When I was 10, I went to Sayville Theater for my friend Glenn’s birthday to see Ant Bully. I wasn’t very thrilled about it, because I correctly predicted it would suck. Then my summer camp took me there a few weeks later to see, yet again, Ant Bully. Most of the movies that I have seen in this theater have been dull and bad. It plays B-list movies, you sit in lumpy seats, and the décor references the 1980s. But, the tickets cost 5 bucks and this makes the place accessible for many. The movies are not what makes this place appealing; instead, the opportunity to spend a cheap night out with friends and family makes the Sayville a community staple. This is the only theater that can still pack people in any day, any time. But now the parking lot is empty.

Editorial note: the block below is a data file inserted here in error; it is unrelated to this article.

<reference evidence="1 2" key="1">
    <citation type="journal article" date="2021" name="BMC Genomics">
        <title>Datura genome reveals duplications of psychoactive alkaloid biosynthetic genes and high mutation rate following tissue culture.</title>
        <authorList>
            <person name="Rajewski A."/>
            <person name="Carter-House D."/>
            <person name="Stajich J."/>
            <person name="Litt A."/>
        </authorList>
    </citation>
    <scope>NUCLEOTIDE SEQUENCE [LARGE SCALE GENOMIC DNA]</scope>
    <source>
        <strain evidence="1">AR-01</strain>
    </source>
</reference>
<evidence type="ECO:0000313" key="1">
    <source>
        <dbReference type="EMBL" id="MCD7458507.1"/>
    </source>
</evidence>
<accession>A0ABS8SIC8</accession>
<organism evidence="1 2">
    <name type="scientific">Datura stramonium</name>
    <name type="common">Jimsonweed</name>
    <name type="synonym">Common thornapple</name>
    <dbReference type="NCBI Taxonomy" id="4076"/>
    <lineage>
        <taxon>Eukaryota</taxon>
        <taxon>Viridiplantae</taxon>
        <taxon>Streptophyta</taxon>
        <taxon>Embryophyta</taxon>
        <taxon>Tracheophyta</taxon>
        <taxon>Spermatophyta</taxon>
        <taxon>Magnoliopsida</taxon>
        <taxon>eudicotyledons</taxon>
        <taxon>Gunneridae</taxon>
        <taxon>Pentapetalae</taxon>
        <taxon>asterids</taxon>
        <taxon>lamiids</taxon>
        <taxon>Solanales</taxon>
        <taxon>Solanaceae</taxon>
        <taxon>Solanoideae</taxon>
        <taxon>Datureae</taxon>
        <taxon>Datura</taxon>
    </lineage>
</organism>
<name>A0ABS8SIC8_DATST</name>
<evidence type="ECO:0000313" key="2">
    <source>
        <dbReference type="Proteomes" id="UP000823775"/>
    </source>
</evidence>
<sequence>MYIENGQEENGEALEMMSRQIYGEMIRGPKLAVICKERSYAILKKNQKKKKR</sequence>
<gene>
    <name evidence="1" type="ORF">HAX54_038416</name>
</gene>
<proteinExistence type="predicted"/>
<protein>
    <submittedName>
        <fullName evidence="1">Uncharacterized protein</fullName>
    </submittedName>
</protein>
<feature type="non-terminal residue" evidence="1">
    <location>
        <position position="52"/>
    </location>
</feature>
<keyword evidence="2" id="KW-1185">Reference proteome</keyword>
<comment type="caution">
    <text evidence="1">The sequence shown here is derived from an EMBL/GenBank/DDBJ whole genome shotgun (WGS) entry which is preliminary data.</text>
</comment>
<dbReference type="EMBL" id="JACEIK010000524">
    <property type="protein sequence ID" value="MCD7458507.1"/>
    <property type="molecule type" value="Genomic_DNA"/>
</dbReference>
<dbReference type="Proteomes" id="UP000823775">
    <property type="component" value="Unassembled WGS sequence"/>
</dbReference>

I have this fear that the Sayville Theater and many others like it won’t be here on the other side of the pandemic. Capitalism uses crises to enact austerity measures and art is always one of the first industries to get the axe. I’ve never been a defender of the petty bourgeoisie, but when Disney helps save the local gargantoplex that charges $18 a seat while cheap movie houses fall, I can’t conjure anything other than anger. I don’t know what my life looks like if I hadn’t spent it sinking into dingy movie theater chairs and getting lost in the dusty stacks of used bookstores. I worry that months down the line, when we all come out of quarantine, that the businesses that we care about will not have survived the economic fallout from the virus. And our cities’ character, their unique sensibilities, will suffer. I hope my anticipatory grief for this loss of the Sayville is unfounded. May it be there on the other side of the pandemic. May we come up with ways to support small businesses through this tragedy.